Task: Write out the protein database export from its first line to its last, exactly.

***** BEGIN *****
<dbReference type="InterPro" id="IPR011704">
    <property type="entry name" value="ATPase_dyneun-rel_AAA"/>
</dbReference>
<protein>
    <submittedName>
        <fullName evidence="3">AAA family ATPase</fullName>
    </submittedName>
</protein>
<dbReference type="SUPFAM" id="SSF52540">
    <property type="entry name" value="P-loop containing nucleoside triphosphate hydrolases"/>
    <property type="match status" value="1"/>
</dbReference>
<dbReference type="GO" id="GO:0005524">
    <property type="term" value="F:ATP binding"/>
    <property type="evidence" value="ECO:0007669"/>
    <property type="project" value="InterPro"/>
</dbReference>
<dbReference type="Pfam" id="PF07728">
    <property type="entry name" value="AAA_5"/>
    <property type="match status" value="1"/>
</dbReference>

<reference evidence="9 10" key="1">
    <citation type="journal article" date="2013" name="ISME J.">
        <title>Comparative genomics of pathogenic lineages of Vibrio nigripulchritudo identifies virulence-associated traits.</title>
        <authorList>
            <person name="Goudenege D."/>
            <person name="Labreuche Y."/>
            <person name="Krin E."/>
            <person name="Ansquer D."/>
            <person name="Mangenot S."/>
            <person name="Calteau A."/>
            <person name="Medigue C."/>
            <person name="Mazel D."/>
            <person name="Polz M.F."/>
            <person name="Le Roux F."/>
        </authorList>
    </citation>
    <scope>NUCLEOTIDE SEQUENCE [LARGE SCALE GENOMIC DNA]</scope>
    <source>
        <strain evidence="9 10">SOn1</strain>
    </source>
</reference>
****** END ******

<dbReference type="InterPro" id="IPR011704">
    <property type="entry name" value="ATPase_dyneun-rel_AAA"/>
</dbReference>
<protein>
    <submittedName>
        <fullName evidence="3">AAA family ATPase</fullName>
    </submittedName>
</protein>
<dbReference type="SUPFAM" id="SSF52540">
    <property type="entry name" value="P-loop containing nucleoside triphosphate hydrolases"/>
    <property type="match status" value="1"/>
</dbReference>
<dbReference type="GO" id="GO:0005524">
    <property type="term" value="F:ATP binding"/>
    <property type="evidence" value="ECO:0007669"/>
    <property type="project" value="InterPro"/>
</dbReference>
<dbReference type="Pfam" id="PF07728">
    <property type="entry name" value="AAA_5"/>
    <property type="match status" value="1"/>
</dbReference>

<reference evidence="9 10" key="1">
    <citation type="journal article" date="2013" name="ISME J.">
        <title>Comparative genomics of pathogenic lineages of Vibrio nigripulchritudo identifies virulence-associated traits.</title>
        <authorList>
            <person name="Goudenege D."/>
            <person name="Labreuche Y."/>
            <person name="Krin E."/>
            <person name="Ansquer D."/>
            <person name="Mangenot S."/>
            <person name="Calteau A."/>
            <person name="Medigue C."/>
            <person name="Mazel D."/>
            <person name="Polz M.F."/>
            <person name="Le Roux F."/>
        </authorList>
    </citation>
    <scope>NUCLEOTIDE SEQUENCE [LARGE SCALE GENOMIC DNA]</scope>
    <source>
        <strain evidence="9 10">SOn1</strain>
    </source>
</reference>